12 films worth going to the cinema for in September
The summer movie season is slowly fading away, to be replaced by another autumn marked by prestige pictures that studios believe to be the cream of their crop.
While September is still a tad early for such wannabe awards contenders, new efforts by Clint Eastwood, Oliver Stone, Peter Berg, and Andrea Arnold will all try to make their case with critics, while potential crowd-pleasures Blair Witch, The Magnificent Seven, and Masterminds will aim for the mainstream crowd.
...and who can complain about a month that features a new Creed-esque film from the Mussels From Brussels? Here are your best bets for the coming weeks.
Producer Ridley Scott teams with his son, director Luke Scott, for this Alien-esque tale featuring Kate Mara and Paul Giamatti about a humanoid creature created by scientists who decides to rebel against her captors and scientific-laboratory imprisonment.
Jean-Claude Van Damme assumes the role of the mentor tasked with training a young man (Alain Moussi) to become a Thai kickboxing champion—all so that he might gain revenge against the brute (Dave Batista) who killed his brother—in this Creed-style reboot of the star's 1989 beat-'em-up classic.
Clint Eastwood directs this true story about Chesley "Sully" Sullenberger (here played by a gray-haired Tom Hanks) who successfully piloted a US Airways airplane into the Hudson River after it suffered a catastrophic malfunction.
Author: The JT Leroy Story
Laura Albert, the woman who wrote books under the pseudonym "JT Leroy"—a supposed HIV-positive ex-prostitute transgender man—gives her side of her eye-opening story in this documentary from Jeff Feuerzeig.
Adam Wingard (You're Next, The Guest) sends a group of campers back into Maryland's Black Hills woods for this follow-up to the seminal 1999 found-footage horror film, which this time concerns the search for the original movie's still-missing characters.
Not for the first time, Oliver Stone aims to generate political controversy with this thriller-esque drama about NSA whistleblower Edward Snowden, who will (on the basis of its trailers) be envisioned as a courageous super-genius fighting back against Big Brother, and will be embodied by Joseph Gordon-Levitt with a distinctly funny accent.
The Magnificent Seven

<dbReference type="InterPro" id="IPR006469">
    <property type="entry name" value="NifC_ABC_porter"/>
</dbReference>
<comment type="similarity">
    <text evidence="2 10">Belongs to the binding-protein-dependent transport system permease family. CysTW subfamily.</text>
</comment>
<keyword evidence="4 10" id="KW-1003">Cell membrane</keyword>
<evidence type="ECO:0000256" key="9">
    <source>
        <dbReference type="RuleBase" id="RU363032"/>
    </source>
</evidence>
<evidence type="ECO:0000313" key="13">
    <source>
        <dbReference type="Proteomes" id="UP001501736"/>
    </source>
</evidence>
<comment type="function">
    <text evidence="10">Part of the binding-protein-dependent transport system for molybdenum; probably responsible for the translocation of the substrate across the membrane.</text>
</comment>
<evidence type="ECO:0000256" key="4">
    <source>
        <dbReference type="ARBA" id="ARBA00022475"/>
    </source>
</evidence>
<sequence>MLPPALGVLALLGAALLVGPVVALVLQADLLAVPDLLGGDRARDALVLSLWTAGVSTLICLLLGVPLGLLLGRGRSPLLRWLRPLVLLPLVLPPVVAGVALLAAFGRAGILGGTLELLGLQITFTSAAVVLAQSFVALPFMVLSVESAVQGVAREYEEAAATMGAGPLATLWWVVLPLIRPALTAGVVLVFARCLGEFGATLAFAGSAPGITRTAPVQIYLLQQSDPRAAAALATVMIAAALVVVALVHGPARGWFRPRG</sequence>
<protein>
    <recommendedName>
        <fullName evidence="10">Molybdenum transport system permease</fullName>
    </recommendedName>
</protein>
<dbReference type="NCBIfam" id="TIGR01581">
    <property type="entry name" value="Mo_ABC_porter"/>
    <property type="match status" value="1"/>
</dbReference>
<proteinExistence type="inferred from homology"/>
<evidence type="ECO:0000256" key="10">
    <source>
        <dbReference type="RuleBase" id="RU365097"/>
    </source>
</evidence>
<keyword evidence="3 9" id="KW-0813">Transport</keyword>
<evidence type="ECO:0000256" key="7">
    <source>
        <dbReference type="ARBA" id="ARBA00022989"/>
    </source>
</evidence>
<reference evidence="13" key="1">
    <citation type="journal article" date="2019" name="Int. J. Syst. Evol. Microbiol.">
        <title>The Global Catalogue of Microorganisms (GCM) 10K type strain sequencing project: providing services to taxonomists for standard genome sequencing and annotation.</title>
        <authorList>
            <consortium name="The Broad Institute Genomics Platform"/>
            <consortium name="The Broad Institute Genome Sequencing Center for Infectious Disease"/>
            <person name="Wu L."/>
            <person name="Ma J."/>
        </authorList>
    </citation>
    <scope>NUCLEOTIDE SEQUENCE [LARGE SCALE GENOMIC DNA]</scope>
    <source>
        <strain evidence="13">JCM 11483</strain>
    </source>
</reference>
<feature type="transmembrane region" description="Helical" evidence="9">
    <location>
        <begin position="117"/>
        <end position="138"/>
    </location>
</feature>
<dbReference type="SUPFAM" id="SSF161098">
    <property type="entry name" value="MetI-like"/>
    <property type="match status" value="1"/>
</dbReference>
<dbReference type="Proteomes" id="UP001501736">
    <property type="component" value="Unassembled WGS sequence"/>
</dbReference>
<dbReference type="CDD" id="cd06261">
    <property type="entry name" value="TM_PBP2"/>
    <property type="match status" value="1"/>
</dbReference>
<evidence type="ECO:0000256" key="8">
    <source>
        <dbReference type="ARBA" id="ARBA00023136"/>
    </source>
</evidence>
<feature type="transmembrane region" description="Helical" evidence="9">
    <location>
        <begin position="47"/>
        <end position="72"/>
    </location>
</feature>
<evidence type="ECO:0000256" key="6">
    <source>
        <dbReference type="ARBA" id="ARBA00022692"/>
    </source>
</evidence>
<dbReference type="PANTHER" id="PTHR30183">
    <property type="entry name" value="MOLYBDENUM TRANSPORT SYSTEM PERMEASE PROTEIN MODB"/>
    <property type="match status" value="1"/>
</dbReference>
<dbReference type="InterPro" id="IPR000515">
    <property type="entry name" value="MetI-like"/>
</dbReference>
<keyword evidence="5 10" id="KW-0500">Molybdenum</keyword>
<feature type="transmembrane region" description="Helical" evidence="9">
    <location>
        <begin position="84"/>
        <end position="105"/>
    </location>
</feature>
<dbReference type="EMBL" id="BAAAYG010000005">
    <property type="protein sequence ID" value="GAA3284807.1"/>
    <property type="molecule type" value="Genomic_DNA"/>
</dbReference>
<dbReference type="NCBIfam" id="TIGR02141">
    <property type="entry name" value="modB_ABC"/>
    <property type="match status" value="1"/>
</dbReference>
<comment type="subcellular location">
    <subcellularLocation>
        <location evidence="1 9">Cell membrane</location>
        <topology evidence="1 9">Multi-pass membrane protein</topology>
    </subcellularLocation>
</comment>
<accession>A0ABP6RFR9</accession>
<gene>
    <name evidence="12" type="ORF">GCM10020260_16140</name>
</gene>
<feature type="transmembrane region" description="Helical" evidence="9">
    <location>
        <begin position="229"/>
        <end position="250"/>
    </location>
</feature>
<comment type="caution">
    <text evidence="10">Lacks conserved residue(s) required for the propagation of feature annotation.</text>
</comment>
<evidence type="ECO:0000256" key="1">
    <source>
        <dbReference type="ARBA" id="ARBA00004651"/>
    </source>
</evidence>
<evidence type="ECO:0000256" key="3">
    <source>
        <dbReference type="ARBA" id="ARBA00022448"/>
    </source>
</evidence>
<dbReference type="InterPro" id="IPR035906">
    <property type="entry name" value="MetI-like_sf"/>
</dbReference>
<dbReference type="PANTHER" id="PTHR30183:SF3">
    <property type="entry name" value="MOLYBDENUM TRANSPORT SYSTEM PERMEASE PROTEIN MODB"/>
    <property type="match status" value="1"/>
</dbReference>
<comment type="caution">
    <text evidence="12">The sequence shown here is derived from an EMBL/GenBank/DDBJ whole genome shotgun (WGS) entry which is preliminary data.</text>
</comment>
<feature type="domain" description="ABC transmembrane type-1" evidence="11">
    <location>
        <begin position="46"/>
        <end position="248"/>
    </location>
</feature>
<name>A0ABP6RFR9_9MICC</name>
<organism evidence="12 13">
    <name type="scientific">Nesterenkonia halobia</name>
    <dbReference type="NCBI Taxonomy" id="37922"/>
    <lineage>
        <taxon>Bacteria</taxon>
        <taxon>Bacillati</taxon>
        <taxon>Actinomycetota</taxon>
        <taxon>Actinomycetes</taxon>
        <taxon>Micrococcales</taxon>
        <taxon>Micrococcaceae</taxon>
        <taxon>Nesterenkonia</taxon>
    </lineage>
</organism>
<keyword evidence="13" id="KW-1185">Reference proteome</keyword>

Denzel Washington, Chris Pratt, and Ethan Hawke will saddle up alongside some other misfit cowboys for Antoine Fuqua's (Training Day) remake of the 1960 Western (itself a remake of Akira Kurosawa's Seven Samurai) about a group of gunslingers hired to protect a town from bandits.
My Blind Brother
A man (Nick Kroll) competes with his excessively capable blind brother (Adam Scott)—who, beneath his superstar exterior, is a jerk—to woo a woman (Jenny Slate) in this absurd comedy from director Sophie Goodhart.
Zach Galifianakis, Owen Wilson, Kristen Wiig, Jason Sudeikis, Kate McKinnon, and Leslie Jones—in other words, almost every big-screen comedian working today—team up for this long-delayed heist comedy from Napoleon Dynamite director Jared Hess.
The first of two year-end based-on-real-events dramas from Mark Wahlberg and director Peter Berg (the other being December's Patriot's Day, about the Boston Marathon bombing), this film—co-starring Kurt Russell, John Malkovich, and Kate Hudson—concerns the men and women forced to contend with the 2010 oil-rig explosion that resulted in the worst spill in U.S. history.
The Blackcoat's Daughter
Two young women (Mad Men's Kiernan Shipka, Lucy Boynton) find themselves confronting unholy supernatural phenomenon while stuck at their boarding school during winter vacation break—all while a third woman (Emma Roberts) slowly makes her way toward the school—in this mesmerizing, menacing horror film from director Oz Perkins (the son of Psycho star Anthony Perkins).
Acclaimed at this year's Cannes Film Festival, this dreamy road-trip saga stars Sasha Lane as a young woman who joins up with a group of magazine-selling nomads (including Shia LaBeouf) as they wind (and party) their way through the country's heartland.